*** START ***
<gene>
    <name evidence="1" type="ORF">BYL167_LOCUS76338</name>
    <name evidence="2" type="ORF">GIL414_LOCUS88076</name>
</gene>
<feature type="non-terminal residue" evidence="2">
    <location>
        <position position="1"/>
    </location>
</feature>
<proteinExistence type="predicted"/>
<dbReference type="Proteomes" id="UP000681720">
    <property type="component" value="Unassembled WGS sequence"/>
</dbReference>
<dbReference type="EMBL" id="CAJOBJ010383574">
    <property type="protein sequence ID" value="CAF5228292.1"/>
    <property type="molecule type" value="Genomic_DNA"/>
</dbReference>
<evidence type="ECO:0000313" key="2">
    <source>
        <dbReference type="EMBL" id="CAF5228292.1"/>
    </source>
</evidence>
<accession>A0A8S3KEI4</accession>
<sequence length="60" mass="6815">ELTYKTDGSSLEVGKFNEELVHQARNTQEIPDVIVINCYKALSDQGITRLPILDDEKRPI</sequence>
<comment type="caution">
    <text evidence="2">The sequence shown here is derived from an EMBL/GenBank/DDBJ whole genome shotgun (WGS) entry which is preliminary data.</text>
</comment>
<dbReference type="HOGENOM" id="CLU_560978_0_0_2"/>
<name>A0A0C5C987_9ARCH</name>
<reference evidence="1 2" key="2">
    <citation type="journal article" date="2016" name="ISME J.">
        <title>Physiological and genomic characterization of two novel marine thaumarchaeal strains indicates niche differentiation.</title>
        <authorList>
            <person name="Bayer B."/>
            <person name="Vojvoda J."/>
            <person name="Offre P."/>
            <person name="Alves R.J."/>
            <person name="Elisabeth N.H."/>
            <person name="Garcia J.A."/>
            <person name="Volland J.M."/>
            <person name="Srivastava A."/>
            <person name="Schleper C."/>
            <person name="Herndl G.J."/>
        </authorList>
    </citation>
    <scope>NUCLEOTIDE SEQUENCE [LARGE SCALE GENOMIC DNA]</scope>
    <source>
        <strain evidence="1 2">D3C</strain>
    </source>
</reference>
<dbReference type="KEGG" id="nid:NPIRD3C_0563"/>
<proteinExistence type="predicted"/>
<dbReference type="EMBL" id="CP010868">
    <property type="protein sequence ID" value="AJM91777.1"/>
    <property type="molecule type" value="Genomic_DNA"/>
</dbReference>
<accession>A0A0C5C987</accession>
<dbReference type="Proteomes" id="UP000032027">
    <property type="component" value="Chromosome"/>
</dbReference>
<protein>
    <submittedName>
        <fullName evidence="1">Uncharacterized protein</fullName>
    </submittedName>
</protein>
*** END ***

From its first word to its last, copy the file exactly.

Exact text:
<gene>
    <name evidence="1" type="ORF">BYL167_LOCUS76338</name>
    <name evidence="2" type="ORF">GIL414_LOCUS88076</name>
</gene>
<feature type="non-terminal residue" evidence="2">
    <location>
        <position position="1"/>
    </location>
</feature>
<proteinExistence type="predicted"/>
<dbReference type="Proteomes" id="UP000681720">
    <property type="component" value="Unassembled WGS sequence"/>
</dbReference>
<dbReference type="EMBL" id="CAJOBJ010383574">
    <property type="protein sequence ID" value="CAF5228292.1"/>
    <property type="molecule type" value="Genomic_DNA"/>
</dbReference>
<evidence type="ECO:0000313" key="2">
    <source>
        <dbReference type="EMBL" id="CAF5228292.1"/>
    </source>
</evidence>
<accession>A0A8S3KEI4</accession>
<sequence length="60" mass="6815">ELTYKTDGSSLEVGKFNEELVHQARNTQEIPDVIVINCYKALSDQGITRLPILDDEKRPI</sequence>
<comment type="caution">
    <text evidence="2">The sequence shown here is derived from an EMBL/GenBank/DDBJ whole genome shotgun (WGS) entry which is preliminary data.</text>
</comment>
<dbReference type="HOGENOM" id="CLU_560978_0_0_2"/>
<name>A0A0C5C987_9ARCH</name>
<reference evidence="1 2" key="2">
    <citation type="journal article" date="2016" name="ISME J.">
        <title>Physiological and genomic characterization of two novel marine thaumarchaeal strains indicates niche differentiation.</title>
        <authorList>
            <person name="Bayer B."/>
            <person name="Vojvoda J."/>
            <person name="Offre P."/>
            <person name="Alves R.J."/>
            <person name="Elisabeth N.H."/>
            <person name="Garcia J.A."/>
            <person name="Volland J.M."/>
            <person name="Srivastava A."/>
            <person name="Schleper C."/>
            <person name="Herndl G.J."/>
        </authorList>
    </citation>
    <scope>NUCLEOTIDE SEQUENCE [LARGE SCALE GENOMIC DNA]</scope>
    <source>
        <strain evidence="1 2">D3C</strain>
    </source>
</reference>
<dbReference type="KEGG" id="nid:NPIRD3C_0563"/>
<proteinExistence type="predicted"/>
<dbReference type="EMBL" id="CP010868">
    <property type="protein sequence ID" value="AJM91777.1"/>
    <property type="molecule type" value="Genomic_DNA"/>
</dbReference>
<accession>A0A0C5C987</accession>
<dbReference type="Proteomes" id="UP000032027">
    <property type="component" value="Chromosome"/>
</dbReference>
<protein>
    <submittedName>
        <fullName evidence="1">Uncharacterized protein</fullName>
    </submittedName>
</protein>